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Photos by Emily Esterson and Nancy Ambrosiano

Red rocks. Blue skies. Sandy footing. Ancient, mystical history. Unmatched company. As I begin to write my account of the Caza Ladron Hunt Club’s 2nd Annual Canyon de Chelly trail ride and hunt, I find it difficult to describe the beauty of the environment, the easy going companionship, and the phenomenal riding. Here’s my attempt at a report:

Foxhunters are lucky to ride in places others only dream about—whether the forests and fields of the East and Midwest or red canyons of the Southwest. For this weekend, we had the opportunity to trot into the heart of one of the world’s most stunning landscapes.

31 riders, 6 navajo guides, and a lot of cameras.

Canyon de Chelly is a deep fissure inside the Navajo Nation just outside the town of Chinle, Ariz. Tucked into the folds of the canyon walls are ruins of ancient native settlements, dating back to 490 AD; petroglyphs (rock wall paintings) of kokopellis, hand prints, coyotes and birds decorate the canyon walls. Seventy native families still actively farm and live in the canyon, and many more make a living off the tourist trade. The National Park Service and the Navajo Nation manage the resources and the canyon community in partnership.

This year’s ride started on Saturday morning, Oct. 14, as 31 riders (about a half a dozen on rented Navajo ponies—a foxhunter’s dream, more on this later) and six Navajo guides started out the morning at the mouth of the canyon. The ride followed the wide sandy floor, bordered by towering red cliffs and trees turned burnt orange and blazing yellow with autumn. Riders came from Grand Canyon Hounds in Flagstaff, Fort Leavenworth in Kansas, Arapahoe in Colorado and Caza Ladron in New Mexico.

Organized by Caza Ladron Masters Richard Patton and Brian Gonzales, the trip is a relatively complicated logistical exercise. The masters made at least two trips to the area (a five hour drive from Santa Fe, NM) to scope out facilities, organize the hotel rooms, ride Sunday’s fixture, negotiate with local service providers for horses for those not bringing  mounts, for guides for the trail ride, even a guide to call in the coyotes on Sunday for the hunt.

Our Navajo contact, Levi, worked tirelessly to make the experience superior for all. And yet, there are both subtle and extreme cultural differences that come into play when organizing events in Navajo land.

Levi (foreground) and friend watch the hunt. Photo by Nancy Ambrosiano

During this journey, we experienced the Navajos’ less exacting sense of time and commitment (does “ride off at 9:00” really mean 10:00?), a strict alcohol prohibition (because a very bad alcohol problem, the Navajo Nation is completely dry; like errant teenagers, we snuck sips in our hotel rooms and trailer tack rooms) and a decidedly less fussy attitude toward animal care (some would say that’s an understatement, as cows grazed in front of convenience stores, “res dogs” lurked outside the hotel lobby and we wondered whether the Navajo guides were going to actually water their horses as we all hauled buckets to ours).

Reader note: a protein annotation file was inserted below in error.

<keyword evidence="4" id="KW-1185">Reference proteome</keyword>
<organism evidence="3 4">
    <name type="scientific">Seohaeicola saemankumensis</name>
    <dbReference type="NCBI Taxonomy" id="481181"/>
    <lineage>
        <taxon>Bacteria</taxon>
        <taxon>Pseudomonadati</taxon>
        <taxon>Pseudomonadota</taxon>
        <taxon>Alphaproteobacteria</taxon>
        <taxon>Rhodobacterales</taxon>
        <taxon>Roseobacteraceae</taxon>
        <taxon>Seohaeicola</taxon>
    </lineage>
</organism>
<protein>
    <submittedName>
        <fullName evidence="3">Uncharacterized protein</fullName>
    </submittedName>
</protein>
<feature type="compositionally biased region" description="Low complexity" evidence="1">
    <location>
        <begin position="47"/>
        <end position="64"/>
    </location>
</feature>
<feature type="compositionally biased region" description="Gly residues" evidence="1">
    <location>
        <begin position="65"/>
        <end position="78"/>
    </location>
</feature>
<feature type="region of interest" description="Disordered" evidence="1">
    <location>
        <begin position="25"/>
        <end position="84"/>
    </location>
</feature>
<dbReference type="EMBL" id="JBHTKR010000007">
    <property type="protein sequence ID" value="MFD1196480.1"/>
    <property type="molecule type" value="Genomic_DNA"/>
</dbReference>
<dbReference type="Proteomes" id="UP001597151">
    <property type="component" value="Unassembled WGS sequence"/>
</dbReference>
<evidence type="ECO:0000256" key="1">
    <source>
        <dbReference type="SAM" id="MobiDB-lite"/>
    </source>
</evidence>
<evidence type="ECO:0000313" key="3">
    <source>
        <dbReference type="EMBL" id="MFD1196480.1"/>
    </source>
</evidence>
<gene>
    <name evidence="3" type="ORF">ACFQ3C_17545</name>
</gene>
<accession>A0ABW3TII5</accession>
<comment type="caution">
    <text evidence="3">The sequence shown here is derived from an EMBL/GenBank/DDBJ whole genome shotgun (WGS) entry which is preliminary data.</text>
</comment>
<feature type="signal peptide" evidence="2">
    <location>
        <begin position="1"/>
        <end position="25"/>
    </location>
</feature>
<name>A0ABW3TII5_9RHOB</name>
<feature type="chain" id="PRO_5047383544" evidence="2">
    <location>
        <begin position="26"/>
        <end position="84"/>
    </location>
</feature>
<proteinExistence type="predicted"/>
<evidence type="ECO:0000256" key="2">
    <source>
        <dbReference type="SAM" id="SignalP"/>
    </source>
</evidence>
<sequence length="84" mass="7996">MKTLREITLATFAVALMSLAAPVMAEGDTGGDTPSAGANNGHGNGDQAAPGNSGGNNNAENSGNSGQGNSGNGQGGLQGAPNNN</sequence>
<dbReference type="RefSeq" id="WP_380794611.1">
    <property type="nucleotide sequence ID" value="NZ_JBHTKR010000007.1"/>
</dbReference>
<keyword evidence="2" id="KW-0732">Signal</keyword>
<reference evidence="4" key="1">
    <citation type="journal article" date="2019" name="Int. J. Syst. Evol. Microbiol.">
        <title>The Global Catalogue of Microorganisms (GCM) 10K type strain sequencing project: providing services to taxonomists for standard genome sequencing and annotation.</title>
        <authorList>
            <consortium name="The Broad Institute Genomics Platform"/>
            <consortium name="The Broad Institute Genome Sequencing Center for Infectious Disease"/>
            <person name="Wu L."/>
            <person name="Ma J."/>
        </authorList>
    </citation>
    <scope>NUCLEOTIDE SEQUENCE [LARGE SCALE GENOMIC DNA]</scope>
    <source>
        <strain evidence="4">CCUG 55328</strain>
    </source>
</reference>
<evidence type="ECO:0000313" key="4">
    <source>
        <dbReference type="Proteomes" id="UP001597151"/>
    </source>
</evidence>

As we headed into the canyon, the horses settled down and our Navajo companions narrated the history of the ruins along the way. We forded a couple of shallow creeks and ended up in a grove of cottonwoods for lunch—mutton stew, Navajo fry bread, potato salad, mutton chops. There is nothing like a huge piece of fried dough and honey after a long ride.

We ate, napped beneath 1,000-foot sandstone cliff walls and headed for home, with about half of the group taking a detour down a side canyon for a quick gallop (see attached map). Twenty-three miles. Unbelievable memories.

Mike Elmore and Marla Gonzales resting after lunch.

Sunday dawned equally perfect—not a single cloud to be seen. We loaded up and trailered about five miles south of Chinle to an area that greatly resembles Grand Canyon Hunt’s Winslow fixture—our Grand Canyon participants felt right at home.

Hounds, staff and first field heading off. Photo by Nancy Ambrosiano

Several members of the group had the good fortune to ride Navajo ponies for the weekend—small of stature and not about to win any equine beauty contests or conformation ribbons, these sturdy mounts were about as sure-footed as you get, and speedy, too. Characterized by large Roman noses, small bodies and, at first glance, weak hindquarters, these horses were steady-as-they-come and much, much stronger than they looked. Two members rode in first field and kept up handily with the hunt’s plethora of Holsteiners, Quarter Horses and Thoroughbreds.  Scrawny, yes, but by day’s end we were considering whether we might bring two or three of these mighty midgets home.

To be honest, it was not a great scenting day. With record temperatures in the high seventies and dry conditions, the subset of  Caza Ladron hounds (six and a half couple) made a valiant try at finding scent—even caught a whiff here and there–but it was not to be. Hilltoppers, led by Rob Kornacki of Fort Leavenworth and including youngsters Andres Gonzales (8) and Sophia Joseph (9), viewed Wile E. Coyote far in the distance, heading away from first and second fields. Nonetheless, the country was stunning, the company delightful, and the riding unmatched.

Plans are already in the works for next year’s trip, as it becomes an annual tradition for Caza Ladron and neighboring hunts.

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